Plan sponsors and advisers are preparing for defined contribution (DC) plan participants’ reactions to the lifetime income estimates that will be coming on their plan statements this year with custom tools and planning advice, as well as investment menu evaluations.
In 2019’s Setting Every Community Up for Retirement Enhancement (SECURE) Act, Congress required that DC plans provide retirement plan participants with projections illustrating monthly retirement income amounts generated from their accumulated retirement savings. The Department of Labor (DOL)’s interim final rule on the matter, published in September, requires that participants’ projected income be illustrated as an account balance conversion to a lifetime income annuity.
“We expect that it’s an important framing for retirees and all DC participants to think about their account balance in terms of projected income, but it’s also going to lead to many emotions and needs for further support,” says Josh Cohen, PGIM head of DC solutions.
PGIM’s research team examined three scenarios for how workers are likely to react to the income illustrations and how those reactions are likely to impact plan participant behavior. The research considered early career savers seeing low illustrations in the first year of disclosures; early career savers seeing modest but steady year-over-year progress; and near-retirees seeing projected income that’s higher than actual income.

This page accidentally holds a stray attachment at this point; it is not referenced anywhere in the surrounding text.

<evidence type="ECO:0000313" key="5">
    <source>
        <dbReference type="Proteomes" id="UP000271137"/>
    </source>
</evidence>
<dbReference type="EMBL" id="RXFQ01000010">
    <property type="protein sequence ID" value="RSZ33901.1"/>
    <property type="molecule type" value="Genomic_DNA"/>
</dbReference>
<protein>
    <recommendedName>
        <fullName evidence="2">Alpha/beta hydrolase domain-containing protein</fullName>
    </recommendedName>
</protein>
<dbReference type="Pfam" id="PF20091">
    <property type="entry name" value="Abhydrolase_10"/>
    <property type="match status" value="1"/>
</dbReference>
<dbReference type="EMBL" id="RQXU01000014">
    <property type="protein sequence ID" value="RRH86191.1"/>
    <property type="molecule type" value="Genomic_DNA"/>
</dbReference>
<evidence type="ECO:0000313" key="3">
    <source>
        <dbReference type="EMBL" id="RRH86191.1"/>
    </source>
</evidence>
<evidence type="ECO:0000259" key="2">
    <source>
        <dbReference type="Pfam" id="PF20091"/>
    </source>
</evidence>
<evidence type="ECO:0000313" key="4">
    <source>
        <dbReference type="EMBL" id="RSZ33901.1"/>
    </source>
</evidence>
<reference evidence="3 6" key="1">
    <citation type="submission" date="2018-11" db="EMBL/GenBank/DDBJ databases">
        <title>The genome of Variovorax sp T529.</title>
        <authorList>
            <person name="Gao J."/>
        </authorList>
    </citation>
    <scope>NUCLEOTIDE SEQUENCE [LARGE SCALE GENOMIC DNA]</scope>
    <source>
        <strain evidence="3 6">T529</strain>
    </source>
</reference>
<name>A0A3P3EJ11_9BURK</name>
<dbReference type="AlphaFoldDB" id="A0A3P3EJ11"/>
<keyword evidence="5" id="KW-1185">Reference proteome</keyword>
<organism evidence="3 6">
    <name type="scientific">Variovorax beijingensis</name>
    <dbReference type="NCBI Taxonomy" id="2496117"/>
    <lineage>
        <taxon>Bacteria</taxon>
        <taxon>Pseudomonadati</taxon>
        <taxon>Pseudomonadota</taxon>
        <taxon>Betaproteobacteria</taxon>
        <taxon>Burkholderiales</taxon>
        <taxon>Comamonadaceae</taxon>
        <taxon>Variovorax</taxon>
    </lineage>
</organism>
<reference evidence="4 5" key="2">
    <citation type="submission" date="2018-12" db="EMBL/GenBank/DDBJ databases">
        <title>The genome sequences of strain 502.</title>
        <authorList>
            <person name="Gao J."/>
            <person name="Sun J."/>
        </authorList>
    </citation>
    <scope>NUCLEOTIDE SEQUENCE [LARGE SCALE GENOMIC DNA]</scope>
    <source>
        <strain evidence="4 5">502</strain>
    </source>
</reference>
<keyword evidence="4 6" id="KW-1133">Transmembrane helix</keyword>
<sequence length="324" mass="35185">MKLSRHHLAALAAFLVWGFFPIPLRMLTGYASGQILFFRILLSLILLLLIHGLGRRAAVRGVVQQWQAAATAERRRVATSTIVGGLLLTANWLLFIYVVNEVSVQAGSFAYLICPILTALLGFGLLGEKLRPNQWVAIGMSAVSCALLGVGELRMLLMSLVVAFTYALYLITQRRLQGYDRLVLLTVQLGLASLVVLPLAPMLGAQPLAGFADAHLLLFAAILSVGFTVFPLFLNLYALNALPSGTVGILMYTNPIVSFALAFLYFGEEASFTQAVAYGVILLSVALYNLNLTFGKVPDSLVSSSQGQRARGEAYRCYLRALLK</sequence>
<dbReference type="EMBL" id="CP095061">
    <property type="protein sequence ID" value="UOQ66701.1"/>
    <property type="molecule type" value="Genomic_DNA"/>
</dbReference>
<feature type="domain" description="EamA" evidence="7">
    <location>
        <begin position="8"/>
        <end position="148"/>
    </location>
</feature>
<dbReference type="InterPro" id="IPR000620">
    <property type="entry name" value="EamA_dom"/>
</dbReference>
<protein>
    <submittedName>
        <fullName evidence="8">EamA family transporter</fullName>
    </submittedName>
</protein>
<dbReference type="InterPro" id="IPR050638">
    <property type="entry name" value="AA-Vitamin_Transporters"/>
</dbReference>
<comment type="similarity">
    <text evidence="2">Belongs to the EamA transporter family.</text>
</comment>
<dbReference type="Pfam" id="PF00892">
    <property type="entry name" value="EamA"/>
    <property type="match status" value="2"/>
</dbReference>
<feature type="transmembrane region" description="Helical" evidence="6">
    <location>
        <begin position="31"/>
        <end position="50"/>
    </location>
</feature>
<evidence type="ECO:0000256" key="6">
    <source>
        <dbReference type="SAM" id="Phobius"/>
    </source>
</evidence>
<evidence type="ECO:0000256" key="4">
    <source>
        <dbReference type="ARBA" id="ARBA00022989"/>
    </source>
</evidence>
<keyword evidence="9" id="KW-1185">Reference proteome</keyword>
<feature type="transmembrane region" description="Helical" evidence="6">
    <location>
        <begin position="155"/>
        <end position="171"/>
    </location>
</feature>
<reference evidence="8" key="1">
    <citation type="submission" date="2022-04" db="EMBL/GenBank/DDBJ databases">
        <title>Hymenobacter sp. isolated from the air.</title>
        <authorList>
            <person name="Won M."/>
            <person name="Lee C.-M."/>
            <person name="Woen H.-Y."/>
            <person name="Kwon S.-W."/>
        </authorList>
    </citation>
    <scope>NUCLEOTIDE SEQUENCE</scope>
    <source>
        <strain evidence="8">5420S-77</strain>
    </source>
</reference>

“It’s going to create a pretty steep learning curve for most participants out there, especially because it’s going to involve some pretty complex calculations,” says David Morehead, vice president, Retirement Benefits Group.
For younger participants who have not accumulated large balances, the projections could be a wake-up call, as the research showed that, overall, 68% of participants’ responses were negative. The survey also asked respondents if they were likely to take action with respect to their retirement plans after seeing the numbers, and 70% responded they are likely to act.
Among early career savers, 50% of responses were negative, and 78% said they were likely to act.
“The challenge with the methodology that is going to be used is that it really reflects assumptions that are going to underplay what the retirement income is likely to be for most people, because the projection doesn’t consider the future contributions that someone might make or the future earnings,” says Amy Reynolds, a partner at Mercer. “Therefore, it is not going to look sufficient from the perspective of most participants, and the issue for most sponsors and recordkeepers is really that they have been providing information historically, through the recordkeepers’ and modeling tools and other services, to help participants to model and estimate retirement income while considering some of these projections and changes.”
She adds, “That’s really the challenge, to help people reconcile what they see on these statements versus what they’ve probably seen on the websites that they’ve historically been accessing.”
The PGIM research found reactions for older participants were 79% negative, and 74% said they would act.